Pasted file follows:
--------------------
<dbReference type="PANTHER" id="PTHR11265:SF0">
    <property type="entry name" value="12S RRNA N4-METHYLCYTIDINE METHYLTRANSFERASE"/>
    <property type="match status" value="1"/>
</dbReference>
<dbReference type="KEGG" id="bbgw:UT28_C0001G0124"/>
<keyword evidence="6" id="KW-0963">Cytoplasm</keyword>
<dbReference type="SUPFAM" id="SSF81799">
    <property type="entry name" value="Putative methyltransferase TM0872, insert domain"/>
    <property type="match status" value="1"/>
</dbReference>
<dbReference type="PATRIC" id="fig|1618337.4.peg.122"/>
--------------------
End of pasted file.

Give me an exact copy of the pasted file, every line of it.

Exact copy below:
<dbReference type="PANTHER" id="PTHR11265:SF0">
    <property type="entry name" value="12S RRNA N4-METHYLCYTIDINE METHYLTRANSFERASE"/>
    <property type="match status" value="1"/>
</dbReference>
<dbReference type="KEGG" id="bbgw:UT28_C0001G0124"/>
<keyword evidence="6" id="KW-0963">Cytoplasm</keyword>
<dbReference type="SUPFAM" id="SSF81799">
    <property type="entry name" value="Putative methyltransferase TM0872, insert domain"/>
    <property type="match status" value="1"/>
</dbReference>
<dbReference type="PATRIC" id="fig|1618337.4.peg.122"/>